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Home - Spying - The 1916 Easter Uprising - Edward Daly

Introduction

Edward Daly (known as Ned) was born in 1891 in Co. Limerick, the only son in a family with nine daughters, in a family with a history of republicanism. His Father had taken part in the 1867 Fenian Rising, his Uncle (John Daly) was sentenced to Life Imprisonment in 1884 (serving 12 years) and Thomas Clarke was his brother-in-law.

In a memorandum sent by General Sir John Maxwell to the then British Prime Minister, Herbet Asquith, the following description was provided for Edward Daly:

This man was one of the most prominent extremists in the Sinn Fein organisation. He held the rank of Commandant and was in command of the body of rebels who held the Four Courts where heavy fighting took place and casualties occured. He admitted being at the meeting of officers which decided to carry out the orders of the executive council and commence the armed rebellion.

Edward Daly was tried by Field General Courts Martial on 3 May 1916. The proceedings are contained in the PRO document WO 71/344.

Court Martial Proceedings

The members of the courts martial were Brigadier-General C.G. Blackader (President), Lieutenant-Colonels G. German and W.J. Kent.

To the charge of " ... did take part in an armed rebellion and in the waging of war against His Majesty the King, such act being of such a nature as to be calculated to be prejudicial to the Defence of the Realm and being done with the intension and for the purpose of assisting the enemy." Edward Daly pleaded not guilty.

The 1st witness wasLieutenant Halpin (3rd Sherwood Foresters) who stated

I was arrested opposite the Four Courts on Monday 24 April and I was taken into the Four Courts and detained in Custody until the following Saturday. I first saw the accused on Thursday 27 April, he was armed and in uniform. I don't know if he was in authority. There was firing from the Four Courts while I was there.

When cross-examined by Edward Daly, Lieutenant Halpin confirmed that he had been well treated during his term of imprisonment.

The 2nd witness was Lieutenant A.P. Lindsay (5th Inniskillen Fusiliers) who stated

I was arrested on Tuesday 25 April by the rebels at the Four Courts and was fired on prior to arrest. Another officer with me was wounded. We were both taken into the Four Courts and confined there. I saw the accused during my confinement. I did not see the accused giving any orders. I saw him on Thursday, Friday and Saturday and had conversation with him. On Saturday I was informed that Commandant Daly wanted to see me. Commandant Daly is the accused. He said that he intended to make a counter attack as the position was hopeless. I told him it was useless and that he had better surrender. He said that he could not surrender without orders from his superior.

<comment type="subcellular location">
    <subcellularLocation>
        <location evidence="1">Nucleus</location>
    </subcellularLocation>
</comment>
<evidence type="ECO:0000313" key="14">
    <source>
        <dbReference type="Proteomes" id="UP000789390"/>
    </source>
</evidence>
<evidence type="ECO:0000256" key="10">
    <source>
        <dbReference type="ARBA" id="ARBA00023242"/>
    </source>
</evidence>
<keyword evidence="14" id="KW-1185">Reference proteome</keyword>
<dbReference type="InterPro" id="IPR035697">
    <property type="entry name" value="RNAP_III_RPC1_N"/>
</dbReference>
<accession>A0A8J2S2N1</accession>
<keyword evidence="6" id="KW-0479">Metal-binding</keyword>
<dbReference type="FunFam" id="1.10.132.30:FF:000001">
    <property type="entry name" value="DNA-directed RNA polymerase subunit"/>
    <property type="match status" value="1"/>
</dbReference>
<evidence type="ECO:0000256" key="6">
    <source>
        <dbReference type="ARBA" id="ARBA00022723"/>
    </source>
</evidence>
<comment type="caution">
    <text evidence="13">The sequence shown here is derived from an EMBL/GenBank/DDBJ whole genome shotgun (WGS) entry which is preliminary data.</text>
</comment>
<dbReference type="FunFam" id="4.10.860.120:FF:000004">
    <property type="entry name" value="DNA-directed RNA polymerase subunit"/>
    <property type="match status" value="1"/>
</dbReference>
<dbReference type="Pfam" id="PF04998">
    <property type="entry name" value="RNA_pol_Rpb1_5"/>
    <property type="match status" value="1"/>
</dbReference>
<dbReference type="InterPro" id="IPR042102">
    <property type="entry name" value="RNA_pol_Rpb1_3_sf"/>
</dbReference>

When cross-examined by Daly, Lieutenant Lindsay went on to say

He told me he had had a conference with the officers and that a counter attack had been decided upon. He also said that he did not expect anyone who took part in this counter attack would come back alive. He said that the object of making this counter attack was to save the lives of as many people as possible in the building.

Edward Daly did not call any witnesses but made the following statement in his defence

The reason I pleaded "Not Guilty" was because I had no dealings with any outside forces. I had no knowledge of the insurrection until Monday morning 24 April. The officers including myself when we heard the news held a meeting and decided that the whole thing was foolish but that being under orders we had no option but to obey.

Court Martial Verdict

Edward Daly was sentenced to death by shooting. This sentence was confirmed by General Maxwell. Between 4 and 4.30am on 4 May 1916, Edward Daly was shot in the former stonebreakers yard at Kilmainham Prison. His remains were later buried in Arbour Lane Cemetery.

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